WAYLAND — With the acquisition of a West Michigan aerospace manufacturer, Tribus Aerospace aims to become a regional consolidator in the highly fragmented industry across the Midwest.
The deal for contract manufacturer Precision Aerospace Corp. of Wayland and the affiliated Precision Micro Mill LLC positions San Diego-based Tribus to act on deals in the region’s aerospace supply chain, as small players in the industry seek partners for longevity and growth, executives told MiBiz.
For PAC President Bill Hoyer, the deal came about as his company needed to make key updates to its Wayland plant. Tribus’ commitment to a $4 million investment in equipment and infrastructure sealed the deal to sell to the private equity firm, said Hoyer, who remains with the company and became a shareholder in Tribus.
“Consolidation is frankly really good for the industry. It needed it,” Hoyer told MiBiz. “It was so segmented in terms of having these tiny little shops all over the place. That’s really tough for our customers and it’s also tough from a competitive perspective because … these are glorified mom-and-pop shops. We have invested into long-term thinking.”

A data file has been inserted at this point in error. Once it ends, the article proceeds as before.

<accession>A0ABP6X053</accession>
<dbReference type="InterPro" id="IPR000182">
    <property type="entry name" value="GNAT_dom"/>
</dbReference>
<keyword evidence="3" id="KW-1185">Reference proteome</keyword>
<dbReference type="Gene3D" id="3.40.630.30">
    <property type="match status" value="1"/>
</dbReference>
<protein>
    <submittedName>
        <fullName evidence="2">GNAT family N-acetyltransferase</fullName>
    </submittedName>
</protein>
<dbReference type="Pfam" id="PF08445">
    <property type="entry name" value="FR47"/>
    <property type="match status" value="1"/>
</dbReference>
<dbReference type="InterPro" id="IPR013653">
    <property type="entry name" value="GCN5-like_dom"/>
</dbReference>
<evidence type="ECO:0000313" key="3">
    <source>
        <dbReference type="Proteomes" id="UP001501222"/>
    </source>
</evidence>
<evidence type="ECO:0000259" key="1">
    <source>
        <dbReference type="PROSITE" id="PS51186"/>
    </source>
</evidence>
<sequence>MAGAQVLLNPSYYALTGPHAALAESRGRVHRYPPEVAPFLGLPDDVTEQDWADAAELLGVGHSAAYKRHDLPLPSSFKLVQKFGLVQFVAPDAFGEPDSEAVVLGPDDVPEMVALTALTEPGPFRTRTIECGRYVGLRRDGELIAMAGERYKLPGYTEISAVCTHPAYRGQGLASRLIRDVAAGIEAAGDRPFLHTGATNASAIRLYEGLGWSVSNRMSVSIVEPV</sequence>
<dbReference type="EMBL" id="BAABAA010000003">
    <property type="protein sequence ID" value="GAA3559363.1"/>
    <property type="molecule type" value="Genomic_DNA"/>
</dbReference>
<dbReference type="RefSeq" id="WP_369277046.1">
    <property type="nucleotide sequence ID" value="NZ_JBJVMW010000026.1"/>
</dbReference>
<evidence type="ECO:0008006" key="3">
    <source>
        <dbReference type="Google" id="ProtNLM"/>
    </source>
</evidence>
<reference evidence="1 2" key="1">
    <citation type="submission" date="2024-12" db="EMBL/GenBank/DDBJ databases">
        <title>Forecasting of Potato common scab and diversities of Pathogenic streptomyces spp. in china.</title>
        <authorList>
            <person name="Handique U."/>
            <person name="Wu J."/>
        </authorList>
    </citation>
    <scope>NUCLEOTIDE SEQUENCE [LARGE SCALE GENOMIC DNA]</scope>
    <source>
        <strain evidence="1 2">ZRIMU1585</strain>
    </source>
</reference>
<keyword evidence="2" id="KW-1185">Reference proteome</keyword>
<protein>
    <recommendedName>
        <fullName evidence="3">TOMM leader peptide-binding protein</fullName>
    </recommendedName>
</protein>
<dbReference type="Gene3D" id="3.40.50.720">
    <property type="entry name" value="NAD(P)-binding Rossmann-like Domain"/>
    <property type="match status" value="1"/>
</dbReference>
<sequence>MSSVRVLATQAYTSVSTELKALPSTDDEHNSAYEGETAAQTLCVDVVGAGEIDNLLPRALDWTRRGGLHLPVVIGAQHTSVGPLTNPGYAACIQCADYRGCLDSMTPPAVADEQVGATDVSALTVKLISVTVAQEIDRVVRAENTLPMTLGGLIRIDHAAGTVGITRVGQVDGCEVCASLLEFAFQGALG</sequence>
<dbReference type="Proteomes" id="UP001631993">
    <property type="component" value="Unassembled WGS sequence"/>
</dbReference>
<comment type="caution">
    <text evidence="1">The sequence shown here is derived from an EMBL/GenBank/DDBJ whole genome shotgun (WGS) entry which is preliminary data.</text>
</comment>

Precision Aerospace focuses on cellular manufacturing for a broad range of components for the commercial, defense and civil flight industries, Hoyer said, noting the company focuses on low-volume, high-mix parts.
“We’ve got adequate space here,” Hoyer said of the Wayland facility. “(The $4 million) investment is going into equipment and infrastructure, and that’s going on as we speak. One of my pre-requisites in terms of divesting was to have a buyer who understood the investment requirements of this business. It constantly needs to be invested in to be technologically relevant.”
For aerospace manufacturers, relevance comes in part through “embracing a lot automation,” he added.
“It’s (adding) automation where the technology has been developed to kind of service this type of market,” Hoyer said. “Whereas in automotive, you put in a production line that’s going to produce 3 million widgets for the next two or three years, we are making… 20 or 30 widgets a month, but we may make those widgets for 15 or 20 years.
“It’s a very long product life cycle, which, at that point, justifies the investment.”
THE RIGHT FIT
In a segmented industry, Precision Aerospace has established itself among the ranks of suppliers in the West Michigan region, according to Hoyer.
That’s because Precision Aerospace, which generated $30 million in annual sales, has reached a scale beyond the many other mom-and-pop shops, he said, noting the median annual sales for aerospace suppliers in the region is about $6 million.
Precision Aerospace’s scale positioned it to become a platform company for Tribus.
“Each market tends to be driven by a few key players,” Tribus co-Chairman Scott Shedd told MiBiz. “We can take advantage of all that (Precision) has built to serve smaller companies that may make beautiful products but maybe don’t have the same level of infrastructure as Precision Aerospace.”